Glimpsing the Infrastructure of a Gamma-ray Burst Jet
Gamma-ray bursts are the most luminous explosions in the cosmos. Most are thought to be triggered when the core of a massive star runs out of nuclear fuel, collapses under its own weight, and forms a black hole. The black hole then drives jets of particles that drill all the way through the collapsing star and erupt into space at nearly the speed of light.
On March 8, 2012, NASA’s Swift satellite detected a 100-second pulse of gamma rays from a source in the constellation Ursa Minor. The spacecraft immediately forwarded the location of the gamma-ray burst, dubbed GRB 120308A, to observatories around the globe.
The world's largest fully autonomous robotic optical telescope, the 2-meter Liverpool Telescope located at Roque de los Muchachos Observatory on La Palma in the Canary Islands, automatically responded to Swift's notification.
“Just four minutes after it received Swift's trigger, the telescope found the burst's visible afterglow and began making thousands of measurements,” said lead researcher Carole Mundell, who heads the gamma-ray burst team at the Astrophysics Research Institute at Liverpool John Moores University in the U.K.
The telescope was fitted with an instrument named RINGO2, which Mundell's team designed to detect any preferred direction, called polarization, in the vibration of light waves from burst afterglows.
Mundell's team built RINGO2 in order to probe the magnetic fields long postulated to drive and focus the jets of gamma-ray bursts. The shoe-box-sized instrument pairs a spinning polarizing filter with a super-fast camera.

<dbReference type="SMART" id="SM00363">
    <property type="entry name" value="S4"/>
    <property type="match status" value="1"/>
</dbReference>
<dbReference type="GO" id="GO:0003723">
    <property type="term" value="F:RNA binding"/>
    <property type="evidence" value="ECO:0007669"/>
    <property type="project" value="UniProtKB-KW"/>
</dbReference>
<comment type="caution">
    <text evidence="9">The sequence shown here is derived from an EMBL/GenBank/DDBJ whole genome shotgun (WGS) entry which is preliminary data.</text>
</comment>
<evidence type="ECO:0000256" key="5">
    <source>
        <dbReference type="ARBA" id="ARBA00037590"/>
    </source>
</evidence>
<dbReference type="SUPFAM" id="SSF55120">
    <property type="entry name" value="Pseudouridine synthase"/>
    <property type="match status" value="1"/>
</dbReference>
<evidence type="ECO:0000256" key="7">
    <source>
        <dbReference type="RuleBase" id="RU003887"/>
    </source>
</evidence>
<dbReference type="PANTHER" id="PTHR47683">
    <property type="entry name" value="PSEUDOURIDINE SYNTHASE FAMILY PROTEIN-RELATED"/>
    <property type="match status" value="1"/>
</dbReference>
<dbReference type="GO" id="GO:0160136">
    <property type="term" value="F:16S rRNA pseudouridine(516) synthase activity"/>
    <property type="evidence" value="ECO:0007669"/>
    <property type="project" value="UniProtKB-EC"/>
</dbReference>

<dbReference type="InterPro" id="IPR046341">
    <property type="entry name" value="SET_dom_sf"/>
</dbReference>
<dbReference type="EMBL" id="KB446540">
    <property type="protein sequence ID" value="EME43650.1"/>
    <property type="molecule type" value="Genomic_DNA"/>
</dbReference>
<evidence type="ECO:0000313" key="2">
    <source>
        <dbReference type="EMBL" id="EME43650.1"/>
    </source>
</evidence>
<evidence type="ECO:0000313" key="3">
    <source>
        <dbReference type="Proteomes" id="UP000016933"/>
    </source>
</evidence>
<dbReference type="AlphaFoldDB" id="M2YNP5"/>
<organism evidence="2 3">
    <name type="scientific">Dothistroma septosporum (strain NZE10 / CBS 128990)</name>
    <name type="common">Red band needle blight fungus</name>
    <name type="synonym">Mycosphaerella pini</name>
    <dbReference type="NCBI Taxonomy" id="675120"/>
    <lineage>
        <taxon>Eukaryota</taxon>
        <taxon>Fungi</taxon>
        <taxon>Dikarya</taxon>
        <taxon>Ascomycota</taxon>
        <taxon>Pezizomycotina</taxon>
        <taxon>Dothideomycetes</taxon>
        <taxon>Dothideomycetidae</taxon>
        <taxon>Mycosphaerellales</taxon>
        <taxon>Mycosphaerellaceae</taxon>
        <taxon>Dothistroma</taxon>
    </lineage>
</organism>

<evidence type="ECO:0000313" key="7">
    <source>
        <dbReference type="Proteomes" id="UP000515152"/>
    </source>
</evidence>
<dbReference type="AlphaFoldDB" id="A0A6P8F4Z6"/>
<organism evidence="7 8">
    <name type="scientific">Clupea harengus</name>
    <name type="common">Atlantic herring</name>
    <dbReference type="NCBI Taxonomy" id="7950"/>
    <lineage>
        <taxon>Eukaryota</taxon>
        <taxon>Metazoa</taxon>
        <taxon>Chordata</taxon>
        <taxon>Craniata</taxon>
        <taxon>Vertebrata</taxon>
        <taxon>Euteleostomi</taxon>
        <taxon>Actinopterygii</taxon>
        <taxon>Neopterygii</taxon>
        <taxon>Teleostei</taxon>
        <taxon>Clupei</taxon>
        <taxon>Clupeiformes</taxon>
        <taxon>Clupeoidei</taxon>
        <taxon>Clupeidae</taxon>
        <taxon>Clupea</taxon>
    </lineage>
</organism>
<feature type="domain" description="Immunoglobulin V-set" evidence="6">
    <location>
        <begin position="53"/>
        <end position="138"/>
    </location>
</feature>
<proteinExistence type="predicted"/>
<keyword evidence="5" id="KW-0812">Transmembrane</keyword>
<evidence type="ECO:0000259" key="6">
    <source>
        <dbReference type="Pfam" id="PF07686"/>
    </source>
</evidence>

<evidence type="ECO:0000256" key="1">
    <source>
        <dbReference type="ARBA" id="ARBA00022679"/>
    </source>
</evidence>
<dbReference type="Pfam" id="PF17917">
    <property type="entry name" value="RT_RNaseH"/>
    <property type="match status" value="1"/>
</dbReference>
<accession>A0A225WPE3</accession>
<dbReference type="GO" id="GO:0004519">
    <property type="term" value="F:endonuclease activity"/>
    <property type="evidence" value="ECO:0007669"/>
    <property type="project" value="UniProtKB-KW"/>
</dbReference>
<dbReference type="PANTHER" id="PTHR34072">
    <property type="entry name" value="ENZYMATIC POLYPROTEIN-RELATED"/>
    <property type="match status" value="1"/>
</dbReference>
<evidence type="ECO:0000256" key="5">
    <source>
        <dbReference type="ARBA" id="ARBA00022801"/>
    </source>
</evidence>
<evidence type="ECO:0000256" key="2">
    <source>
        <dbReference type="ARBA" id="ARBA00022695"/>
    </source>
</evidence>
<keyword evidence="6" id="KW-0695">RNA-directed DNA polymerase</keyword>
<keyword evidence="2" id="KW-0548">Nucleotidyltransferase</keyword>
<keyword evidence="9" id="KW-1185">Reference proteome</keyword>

Energy across the spectrum, from radio waves to gamma rays, is emitted when a jet slams into its surroundings and begins to decelerate. This results in the formation of an outward-moving shock wave. At the same time, a reverse shock wave drives back into the jet debris, also producing bright emission.
“One way to picture these different shocks is by imagining a traffic jam,” Mundell said. “Cars approaching the jam abruptly slow down, which is similar to what happens in the forward shock. Cars behind them slow in turn, resulting in a wave of brake lights that moves backward along the highway, much like the reverse shock.”
Theoretical models of gamma-ray bursts predict that light from the reverse shock should show strong and stable polarized emissions if the jet possesses a structured magnetic field originating from the environment around the newly-formed black hole, thought to be the “central engine” driving the burst.
Previous observations of optical afterglows detected polarizations of about 10 percent, but they provided no information about how this value changed with time. As a result, they could not be used to test competing jet models.
The Liverpool Telescope's rapid targeting enabled the team to catch the explosion just four minutes after the initial outburst. Over the following 10 minutes, RINGO2 collected 5,600 photographs of the burst afterglow while the properties of the magnetic field were still encoded in its captured light.
The observations show that the initial afterglow light was polarized by 28 percent, the highest value ever recorded for a burst, and slowly declined to 16 percent, while the angle of the polarized light remained the same. This supports the presence of a large-scale organized magnetic field linked to the black hole, rather than a tangled magnetic field produced by instabilities within the jet itself.
A paper describing the team's findings will appear in the Dec. 5 issue of the journal Nature.
“This is a remarkable discovery that could not have occurred without the lickety-split response times of the Swift satellite and the Liverpool Telescope,” said Neil Gehrels, the Swift principal investigator at NASA's Goddard Space Flight Center in Greenbelt, Md.
NASA's Goddard Space Flight Center, Greenbelt, Md.
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